It’s widely renowned around the fanbase that Jason Heyward has not lived up to that eight-year, $184 million contract he signed prior to the 2016 season. He has his horrific 2016 and sub-par 2017 to thank for that fanbase perception. However, what the casual fan seems to overlook is how formidable he has been the past two years. And when you look at a subset of his 2019 statistics, there’s a very real trend that suggests he may be on his way to turning in a 3.5+ WAR season in 2020.
On the surface, there’s nothing too abnormal about his 2019 offensive numbers, as he accumulated an OPS of .772 and a wRC+ of 101. But what the overall numbers fail to showcase is Heyward’s numbers with and without batting leadoff. Take a look at the table below, which shows a significant difference.
Many fans may scoff at those splits and say they aren’t relevant in predicting his 2020 performance, but I beg to differ. There’s a fundamental change in both approach and mindset that accompanies batting leading off and I believe it significantly altered Heyward’s psyche at the plate. Not only that, Heyward has publicly stated that he does not like leading off, yet Joe Maddon decided to throw him into the fire last season because there “were no other options” (which I disagree with). This is the type of incompetence displayed by Maddon that drove many fans crazy. You have a guy in Heyward who has been a disappointment relative to expectations his entire tenure as a Cub, yet you throw him into a position that necessitates a change of mindset and approach right when he’s finally starting to put it together offensively (he had a .928 OPS before his first game batting leadoff)? How does that make any rational sense? It clearly affected his offensive output, and the table above proves it.
Now let’s get into the other side of the diamond: fielding. Overall, Heyward had far and away the worst defensive metrics of his career in 2019, proven by his overall +2 Defensive Runs Saved (DRS) (6 runs lower than his second worst). This is where Heyward naysayers come out and say his defensive value is in a deep decline. While he may not be the same outfielder that recorded +24 DRS in 2015 (an absurd stat that I’m not sure anyone could replicate), pointing to last year’s overall numbers and stating that his athleticism and defensive abilities are in a decline is a lazy way to put it. There’s a bigger story to tell when looking deeper into the data.
The story is this: Heyward played 3.5x as many innings in centerfield in 2019 as any other season, in addition to playing his lowest amount of innings in right field in his entire career. So to put it simply, Heyward was forced to play out of position all season long, which dramatically affected his defensive value, which in turn lowered his overall Wins Above Replacement (WAR). Essentially, advanced stats are saying that somehow Heyward was less valuable to the team due to his elite defensive versatility. How does that make any sense? Honestly, it’s a flaw in the sabermetric, and it needs to be changed. Without his ability to play centerfield on command, Nicholas Castellanos is never a Cub. That’s a fact.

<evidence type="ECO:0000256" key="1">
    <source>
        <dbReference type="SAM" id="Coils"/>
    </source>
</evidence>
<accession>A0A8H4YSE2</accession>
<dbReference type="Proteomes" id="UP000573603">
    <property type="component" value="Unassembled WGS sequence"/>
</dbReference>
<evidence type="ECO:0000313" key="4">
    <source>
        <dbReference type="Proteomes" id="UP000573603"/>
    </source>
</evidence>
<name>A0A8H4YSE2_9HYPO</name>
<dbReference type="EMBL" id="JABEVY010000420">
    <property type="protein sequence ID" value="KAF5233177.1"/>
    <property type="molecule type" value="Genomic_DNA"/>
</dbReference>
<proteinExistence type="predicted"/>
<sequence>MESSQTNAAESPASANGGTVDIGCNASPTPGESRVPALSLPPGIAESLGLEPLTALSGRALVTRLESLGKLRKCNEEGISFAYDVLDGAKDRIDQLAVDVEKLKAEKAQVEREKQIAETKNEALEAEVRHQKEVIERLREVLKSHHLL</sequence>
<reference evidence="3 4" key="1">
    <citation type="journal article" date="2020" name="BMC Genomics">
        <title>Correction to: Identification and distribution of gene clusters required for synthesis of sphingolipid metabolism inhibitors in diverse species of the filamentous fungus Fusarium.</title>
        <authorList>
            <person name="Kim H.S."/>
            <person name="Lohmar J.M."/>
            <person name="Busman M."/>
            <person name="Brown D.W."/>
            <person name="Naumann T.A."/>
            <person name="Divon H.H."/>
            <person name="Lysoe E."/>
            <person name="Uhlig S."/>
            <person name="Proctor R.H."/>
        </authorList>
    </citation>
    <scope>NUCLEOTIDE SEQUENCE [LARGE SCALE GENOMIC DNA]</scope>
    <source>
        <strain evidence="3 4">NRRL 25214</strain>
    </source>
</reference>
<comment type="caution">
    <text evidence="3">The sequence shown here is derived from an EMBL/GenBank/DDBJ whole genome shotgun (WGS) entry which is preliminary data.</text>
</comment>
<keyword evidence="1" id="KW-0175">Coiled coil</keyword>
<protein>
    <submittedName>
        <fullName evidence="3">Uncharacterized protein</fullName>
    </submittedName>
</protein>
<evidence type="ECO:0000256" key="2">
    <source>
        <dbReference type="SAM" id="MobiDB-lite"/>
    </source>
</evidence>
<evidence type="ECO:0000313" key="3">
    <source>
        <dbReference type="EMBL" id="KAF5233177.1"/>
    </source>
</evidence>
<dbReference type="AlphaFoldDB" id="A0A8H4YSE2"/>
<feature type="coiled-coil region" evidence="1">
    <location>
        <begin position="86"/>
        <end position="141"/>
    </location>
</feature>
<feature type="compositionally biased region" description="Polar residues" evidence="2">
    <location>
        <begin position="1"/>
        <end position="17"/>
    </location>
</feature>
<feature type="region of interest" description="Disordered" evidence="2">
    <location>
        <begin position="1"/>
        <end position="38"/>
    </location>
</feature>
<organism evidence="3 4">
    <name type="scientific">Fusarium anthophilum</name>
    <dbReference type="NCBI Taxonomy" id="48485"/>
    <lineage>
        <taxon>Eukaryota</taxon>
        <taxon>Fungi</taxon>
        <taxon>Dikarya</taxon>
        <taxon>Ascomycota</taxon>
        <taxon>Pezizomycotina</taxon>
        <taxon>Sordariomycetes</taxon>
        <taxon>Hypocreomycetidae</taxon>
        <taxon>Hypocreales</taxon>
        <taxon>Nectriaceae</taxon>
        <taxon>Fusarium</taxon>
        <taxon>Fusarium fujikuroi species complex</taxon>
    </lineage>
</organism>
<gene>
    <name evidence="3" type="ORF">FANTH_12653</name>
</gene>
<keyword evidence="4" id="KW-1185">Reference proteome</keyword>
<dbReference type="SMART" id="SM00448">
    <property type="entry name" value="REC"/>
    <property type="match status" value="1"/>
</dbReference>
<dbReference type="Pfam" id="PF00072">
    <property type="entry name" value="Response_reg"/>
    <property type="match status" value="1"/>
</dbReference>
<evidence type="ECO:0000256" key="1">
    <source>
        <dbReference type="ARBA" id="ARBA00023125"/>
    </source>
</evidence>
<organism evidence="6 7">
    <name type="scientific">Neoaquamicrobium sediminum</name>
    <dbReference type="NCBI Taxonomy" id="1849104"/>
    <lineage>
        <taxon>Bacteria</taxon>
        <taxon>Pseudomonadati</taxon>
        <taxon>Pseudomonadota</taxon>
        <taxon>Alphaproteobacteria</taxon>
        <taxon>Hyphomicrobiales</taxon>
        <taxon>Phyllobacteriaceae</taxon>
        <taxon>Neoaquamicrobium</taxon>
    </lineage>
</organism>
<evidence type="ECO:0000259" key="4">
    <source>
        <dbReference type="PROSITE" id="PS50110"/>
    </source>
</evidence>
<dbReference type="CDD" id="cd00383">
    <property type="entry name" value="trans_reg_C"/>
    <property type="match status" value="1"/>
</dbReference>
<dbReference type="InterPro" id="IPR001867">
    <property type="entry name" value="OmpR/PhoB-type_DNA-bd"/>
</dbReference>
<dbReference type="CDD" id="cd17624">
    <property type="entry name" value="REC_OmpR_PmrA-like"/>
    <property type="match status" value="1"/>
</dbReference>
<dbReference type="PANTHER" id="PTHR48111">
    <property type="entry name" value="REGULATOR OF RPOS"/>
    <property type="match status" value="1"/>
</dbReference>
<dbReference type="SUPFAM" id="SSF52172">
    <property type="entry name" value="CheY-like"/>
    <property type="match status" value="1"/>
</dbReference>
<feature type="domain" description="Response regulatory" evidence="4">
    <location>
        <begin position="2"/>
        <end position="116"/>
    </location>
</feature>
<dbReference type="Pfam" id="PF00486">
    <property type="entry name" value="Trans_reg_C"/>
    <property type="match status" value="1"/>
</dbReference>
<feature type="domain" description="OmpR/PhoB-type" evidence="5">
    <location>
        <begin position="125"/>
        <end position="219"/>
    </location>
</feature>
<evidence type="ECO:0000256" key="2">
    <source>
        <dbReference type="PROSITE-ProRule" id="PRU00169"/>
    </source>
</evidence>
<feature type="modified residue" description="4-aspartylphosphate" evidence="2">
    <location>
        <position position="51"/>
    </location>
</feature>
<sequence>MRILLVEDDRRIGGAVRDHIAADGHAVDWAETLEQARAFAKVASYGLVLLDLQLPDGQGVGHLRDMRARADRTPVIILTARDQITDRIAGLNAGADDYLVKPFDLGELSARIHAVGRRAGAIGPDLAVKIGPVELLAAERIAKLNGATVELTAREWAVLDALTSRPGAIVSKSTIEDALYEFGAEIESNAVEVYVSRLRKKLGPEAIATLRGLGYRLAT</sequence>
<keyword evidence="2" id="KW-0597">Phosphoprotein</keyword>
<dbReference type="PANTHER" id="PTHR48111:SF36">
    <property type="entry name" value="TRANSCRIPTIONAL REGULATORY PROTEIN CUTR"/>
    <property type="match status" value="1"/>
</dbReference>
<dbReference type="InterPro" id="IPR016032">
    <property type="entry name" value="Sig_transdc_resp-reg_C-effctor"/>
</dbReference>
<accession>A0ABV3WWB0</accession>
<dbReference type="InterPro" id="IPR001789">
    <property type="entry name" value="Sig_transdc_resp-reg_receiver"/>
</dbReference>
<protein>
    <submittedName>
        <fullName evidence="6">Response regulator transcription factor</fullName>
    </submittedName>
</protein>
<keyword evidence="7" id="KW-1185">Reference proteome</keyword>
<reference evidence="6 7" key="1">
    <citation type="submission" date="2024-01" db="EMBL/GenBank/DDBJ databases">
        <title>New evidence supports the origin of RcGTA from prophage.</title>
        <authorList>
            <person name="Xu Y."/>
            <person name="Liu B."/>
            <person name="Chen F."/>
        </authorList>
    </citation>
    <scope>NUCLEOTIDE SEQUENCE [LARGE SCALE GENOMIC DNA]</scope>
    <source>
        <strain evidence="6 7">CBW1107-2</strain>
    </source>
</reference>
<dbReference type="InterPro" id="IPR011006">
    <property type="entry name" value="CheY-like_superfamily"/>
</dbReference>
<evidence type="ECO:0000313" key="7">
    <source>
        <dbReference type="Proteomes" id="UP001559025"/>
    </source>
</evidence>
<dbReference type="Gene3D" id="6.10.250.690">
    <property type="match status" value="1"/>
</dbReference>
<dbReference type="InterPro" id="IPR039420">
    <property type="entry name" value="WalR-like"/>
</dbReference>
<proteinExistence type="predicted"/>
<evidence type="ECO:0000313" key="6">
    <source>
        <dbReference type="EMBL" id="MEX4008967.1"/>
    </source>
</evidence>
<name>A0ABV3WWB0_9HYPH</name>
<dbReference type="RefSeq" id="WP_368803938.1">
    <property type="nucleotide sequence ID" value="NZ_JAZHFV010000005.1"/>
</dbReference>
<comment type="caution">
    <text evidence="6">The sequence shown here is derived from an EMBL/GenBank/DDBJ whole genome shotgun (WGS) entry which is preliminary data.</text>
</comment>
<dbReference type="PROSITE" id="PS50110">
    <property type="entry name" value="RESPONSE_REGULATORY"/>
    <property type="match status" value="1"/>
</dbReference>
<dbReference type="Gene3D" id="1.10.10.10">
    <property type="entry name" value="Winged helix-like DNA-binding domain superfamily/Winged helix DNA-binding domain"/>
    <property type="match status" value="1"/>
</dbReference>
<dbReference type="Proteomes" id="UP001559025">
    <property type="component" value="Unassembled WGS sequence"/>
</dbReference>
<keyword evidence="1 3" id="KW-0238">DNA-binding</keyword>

According to FanGraphs, Heyward had +6 DRS in right field last season in 618.2 innings played and -4 DRS in centerfield in 603.1 innings played. If you take his +6 in right field and extrapolate it into a full season’s worth of innings, it rounds out to +12 DRS, which would’ve been good for third best in baseball among right fielders with 800+ IP. Seriously, the notion that Heyward is no longer a top defensive right fielder is hilariously incorrect and, besides biased perception, there’s no data to back that claim up.
What I’m getting at is Joe Maddon could not have utilized Jason Heyward any worse than he did last season. While there wasn’t much Maddon could do defensively due to Albert Almora being unplayable, Ross will not have that same issue in 2020. Ian Happ played as well as anyone on the team the last two months of 2019, so he should start in center field opening day. That leaves right field wide open. There’s been some mention of a possible platoon of Heyward and newly acquired outfielder Steven Souza Jr. in right field, but I’d rather have J-Hey man down that position full time. With the splits he put up last year, he deserves the opportunity to show if he can put up those numbers over a full season. It’s pretty simple: Bat him anywhere but leadoff and fixate him in right field the first 40 games of the season and see what production he turns in. If last year is any indication, David Ross would not regret it.